Developments in Preservation Policies

Often it is unclear whether results from European projects have any follow-up after the project is finished. If so, how can one monitor this? With regard to our work in SCAPE, including the Catalogue of Policy Elements and the list of Published Preservation Policies, however I am under the impression that these tools are still supporting organisations in creating preservation policies. People sometimes tell me this directly and sometimes I see references in articles and presentations.


One initiatives I’m involved in myself is a Dutch working group under the flag of the Network Digital Heritage, that will use the SCAPE Catalogue to create Dutch Guidelines for creating preservation policies, with a focus on smaller organisations in various domains. Not only libraries and data centres – which were involved in the creation of the SCAPE version – but also archives, museums and organisations collecting digital art and architectural materials. These Guidelines should support these organisations and also help them to not only write the preservation policies, but to also implement them in their organisations (often it is the other way around: policies are not written down but actions are based on implicit “policies” ).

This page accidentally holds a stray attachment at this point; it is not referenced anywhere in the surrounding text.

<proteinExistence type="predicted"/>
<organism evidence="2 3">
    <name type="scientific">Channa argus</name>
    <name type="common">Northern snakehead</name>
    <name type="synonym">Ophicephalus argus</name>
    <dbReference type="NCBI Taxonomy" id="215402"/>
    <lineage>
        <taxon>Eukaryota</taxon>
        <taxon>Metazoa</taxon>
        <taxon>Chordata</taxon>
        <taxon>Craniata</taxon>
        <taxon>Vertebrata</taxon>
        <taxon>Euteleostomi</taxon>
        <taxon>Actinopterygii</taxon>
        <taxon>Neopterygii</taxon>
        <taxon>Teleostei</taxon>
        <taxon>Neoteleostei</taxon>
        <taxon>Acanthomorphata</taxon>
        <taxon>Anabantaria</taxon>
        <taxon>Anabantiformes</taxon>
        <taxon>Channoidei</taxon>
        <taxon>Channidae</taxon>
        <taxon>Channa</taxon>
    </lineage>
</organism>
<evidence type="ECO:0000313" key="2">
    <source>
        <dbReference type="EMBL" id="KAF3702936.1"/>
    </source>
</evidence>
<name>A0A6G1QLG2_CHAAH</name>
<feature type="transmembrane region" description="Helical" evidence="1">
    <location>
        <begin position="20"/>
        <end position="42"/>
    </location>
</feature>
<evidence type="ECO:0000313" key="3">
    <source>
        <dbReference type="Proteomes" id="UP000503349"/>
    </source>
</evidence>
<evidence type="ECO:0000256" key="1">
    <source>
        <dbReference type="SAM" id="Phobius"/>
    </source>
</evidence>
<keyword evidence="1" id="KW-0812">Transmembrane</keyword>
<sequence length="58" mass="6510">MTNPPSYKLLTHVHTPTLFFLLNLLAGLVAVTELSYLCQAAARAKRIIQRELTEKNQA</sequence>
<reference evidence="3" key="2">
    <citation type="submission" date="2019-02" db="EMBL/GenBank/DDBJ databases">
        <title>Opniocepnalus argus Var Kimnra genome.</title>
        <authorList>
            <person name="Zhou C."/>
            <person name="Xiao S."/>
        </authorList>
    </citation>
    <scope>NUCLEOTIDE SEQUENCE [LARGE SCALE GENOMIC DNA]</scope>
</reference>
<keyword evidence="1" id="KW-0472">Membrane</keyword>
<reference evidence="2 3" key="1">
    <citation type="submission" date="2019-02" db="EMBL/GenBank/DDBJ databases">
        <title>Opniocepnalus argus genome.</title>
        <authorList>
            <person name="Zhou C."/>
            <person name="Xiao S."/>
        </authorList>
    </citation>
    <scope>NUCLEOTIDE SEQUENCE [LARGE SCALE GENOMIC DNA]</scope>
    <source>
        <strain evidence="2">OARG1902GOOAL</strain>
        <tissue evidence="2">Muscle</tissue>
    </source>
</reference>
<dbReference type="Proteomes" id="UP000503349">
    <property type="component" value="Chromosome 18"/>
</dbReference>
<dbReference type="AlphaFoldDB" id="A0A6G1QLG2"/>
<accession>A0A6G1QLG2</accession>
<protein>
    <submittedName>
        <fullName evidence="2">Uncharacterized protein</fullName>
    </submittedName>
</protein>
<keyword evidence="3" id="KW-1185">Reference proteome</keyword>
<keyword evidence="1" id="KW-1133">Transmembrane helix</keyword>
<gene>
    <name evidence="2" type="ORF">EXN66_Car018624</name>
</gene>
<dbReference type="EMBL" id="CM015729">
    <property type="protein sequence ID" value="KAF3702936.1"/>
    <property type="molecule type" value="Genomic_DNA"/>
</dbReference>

The Institute for Sound and Vision is partner in this working group.. Annemieke de Jong, whom I mentioned earlier in a blogpost about their work to become a TDR , created Preservation Policies for their institute. I’ve read all the preservation policies collected here, but this policy is exemplary and should be high on the list of Best Preservation Policies. This is the first preservation policy that looks good, reads well and covers all main topics mentioned in the SCAPE catalogue. The design of this policy shows that this document is not seen as an obligatory task, but as way of communicating with the Producers and Consumers of the content of the digital archive. From what I’ve seen of policies so far is that they are seldom attractively designed. In this case, the text itself is understandable and clear, without too much jargon, but instead explaining the concepts and approaches in a clear language. And as said it covers all topics we identified as Guidance Policies in the SCAPE Preservation Policy model and added much information to it that is part of the Procedure Policies, the middle level in which you translate the high level policies into practical approaches. Based on this policy you will get a good overview of what the Institute is collecting and how this is preserved. With additional internal guidelines, referred to in the text, it should be clear to the employers of the Institute what is expected from them and as I mentioned earlier at iPRES 2014, this is one of the goals of a good policy. A new item on your reading list!

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